Effect of water stress and coffee ringspot virus on coffee leaf temperature and its relationship with brevipalpus yothersi population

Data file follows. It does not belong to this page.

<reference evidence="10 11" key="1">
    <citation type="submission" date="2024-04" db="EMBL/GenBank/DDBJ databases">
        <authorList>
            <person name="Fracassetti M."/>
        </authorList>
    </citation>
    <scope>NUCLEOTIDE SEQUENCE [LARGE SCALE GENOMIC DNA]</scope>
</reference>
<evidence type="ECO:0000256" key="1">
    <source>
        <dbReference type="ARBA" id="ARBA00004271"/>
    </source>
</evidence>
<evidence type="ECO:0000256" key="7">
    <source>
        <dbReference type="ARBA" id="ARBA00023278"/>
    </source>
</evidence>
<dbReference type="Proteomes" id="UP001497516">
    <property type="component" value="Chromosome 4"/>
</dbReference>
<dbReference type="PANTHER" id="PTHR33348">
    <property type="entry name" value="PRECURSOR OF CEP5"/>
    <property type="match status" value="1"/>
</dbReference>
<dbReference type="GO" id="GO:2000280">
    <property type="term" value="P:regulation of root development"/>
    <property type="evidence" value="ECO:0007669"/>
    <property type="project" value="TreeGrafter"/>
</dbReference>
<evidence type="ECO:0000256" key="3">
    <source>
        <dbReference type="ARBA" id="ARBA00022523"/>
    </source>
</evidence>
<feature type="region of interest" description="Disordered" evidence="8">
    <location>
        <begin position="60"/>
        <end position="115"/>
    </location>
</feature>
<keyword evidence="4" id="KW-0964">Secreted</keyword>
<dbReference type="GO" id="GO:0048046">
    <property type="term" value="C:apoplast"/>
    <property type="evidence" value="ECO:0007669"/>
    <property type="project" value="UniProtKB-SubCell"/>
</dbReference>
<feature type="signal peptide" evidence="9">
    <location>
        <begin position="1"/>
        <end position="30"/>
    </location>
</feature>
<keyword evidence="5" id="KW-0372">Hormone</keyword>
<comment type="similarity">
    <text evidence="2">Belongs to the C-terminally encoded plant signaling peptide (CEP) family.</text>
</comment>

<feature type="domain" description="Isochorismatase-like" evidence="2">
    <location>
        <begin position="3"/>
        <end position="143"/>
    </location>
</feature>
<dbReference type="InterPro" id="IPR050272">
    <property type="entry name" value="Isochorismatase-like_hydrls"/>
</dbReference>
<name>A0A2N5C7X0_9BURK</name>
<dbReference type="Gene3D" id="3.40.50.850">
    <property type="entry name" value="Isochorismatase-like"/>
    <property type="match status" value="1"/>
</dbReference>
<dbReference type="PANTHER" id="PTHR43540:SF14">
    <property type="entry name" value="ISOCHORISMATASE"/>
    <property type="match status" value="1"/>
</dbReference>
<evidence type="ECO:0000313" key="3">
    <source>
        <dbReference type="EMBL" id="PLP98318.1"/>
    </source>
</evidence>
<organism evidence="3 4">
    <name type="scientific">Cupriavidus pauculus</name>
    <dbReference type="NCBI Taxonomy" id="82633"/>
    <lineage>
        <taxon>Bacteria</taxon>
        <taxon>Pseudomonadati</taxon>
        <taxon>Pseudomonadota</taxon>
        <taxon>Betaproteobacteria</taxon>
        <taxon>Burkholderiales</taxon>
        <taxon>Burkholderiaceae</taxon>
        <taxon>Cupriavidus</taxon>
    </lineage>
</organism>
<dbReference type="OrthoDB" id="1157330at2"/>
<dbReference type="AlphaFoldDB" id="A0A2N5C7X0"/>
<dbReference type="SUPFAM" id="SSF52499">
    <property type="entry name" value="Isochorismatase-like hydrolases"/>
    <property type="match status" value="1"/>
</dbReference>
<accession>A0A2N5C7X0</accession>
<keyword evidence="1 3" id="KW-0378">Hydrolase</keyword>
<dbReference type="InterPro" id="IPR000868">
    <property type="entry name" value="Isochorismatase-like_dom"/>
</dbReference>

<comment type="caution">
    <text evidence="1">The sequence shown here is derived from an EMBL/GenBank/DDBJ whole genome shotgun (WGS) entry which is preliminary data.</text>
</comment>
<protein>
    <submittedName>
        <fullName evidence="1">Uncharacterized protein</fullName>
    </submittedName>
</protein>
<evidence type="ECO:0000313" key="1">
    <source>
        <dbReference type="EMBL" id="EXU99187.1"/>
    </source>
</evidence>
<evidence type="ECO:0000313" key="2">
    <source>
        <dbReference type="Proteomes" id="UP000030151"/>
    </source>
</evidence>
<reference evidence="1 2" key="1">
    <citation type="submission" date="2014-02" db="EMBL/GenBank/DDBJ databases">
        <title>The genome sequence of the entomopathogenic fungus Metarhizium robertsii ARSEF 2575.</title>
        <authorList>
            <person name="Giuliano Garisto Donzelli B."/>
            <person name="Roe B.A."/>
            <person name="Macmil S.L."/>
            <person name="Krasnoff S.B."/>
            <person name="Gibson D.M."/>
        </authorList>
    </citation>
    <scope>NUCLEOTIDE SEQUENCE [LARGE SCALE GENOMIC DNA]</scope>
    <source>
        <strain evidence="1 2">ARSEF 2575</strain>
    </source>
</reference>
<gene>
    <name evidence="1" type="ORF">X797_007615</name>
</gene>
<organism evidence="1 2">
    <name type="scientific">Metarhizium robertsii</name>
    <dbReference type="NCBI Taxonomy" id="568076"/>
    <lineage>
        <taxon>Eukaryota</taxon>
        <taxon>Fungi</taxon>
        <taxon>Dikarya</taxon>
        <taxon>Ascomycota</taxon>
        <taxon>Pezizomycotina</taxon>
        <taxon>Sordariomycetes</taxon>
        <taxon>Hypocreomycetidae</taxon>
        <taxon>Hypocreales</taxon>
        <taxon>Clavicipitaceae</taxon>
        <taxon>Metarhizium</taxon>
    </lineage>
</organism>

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The Brevipalpus yothersi Baker mite is a vector of Coffee ringspot virus (CoRSV), the causing agent of coffee ringspot disease. Knowing the mite-host interaction and the variables that improve the development of the mite are important in order to manage the disease. The aim of this work was to study the relationships of cause and effect between water availability and leaf temperature on population fluctuation of B. yothersi on coffee plants Coffea Arabica L. Inside a greenhouse, plants under four levels of field capacity: 25, 40, 55 and 70% were arranged in two groups: (1) infestation of viruliferous B. yothersi with CoRSV and (2) no mite infestation. Following the transfer of mites to coffee plants, leaf temperature was measured daily in order to calculate the Daily Water Stress Index (DWSI). At the end of this experiment, the mites present on coffee plants were quantified and leaf samples were collected for leaf nitrogen content measurements. It was found that plants infested with B. yothersi indicated higher values of DWSI and lower levels of leaf nitrogen content when compared to non-infested plants. Furthermore, plants on higher water availability revealed higher populations of B. yothersi.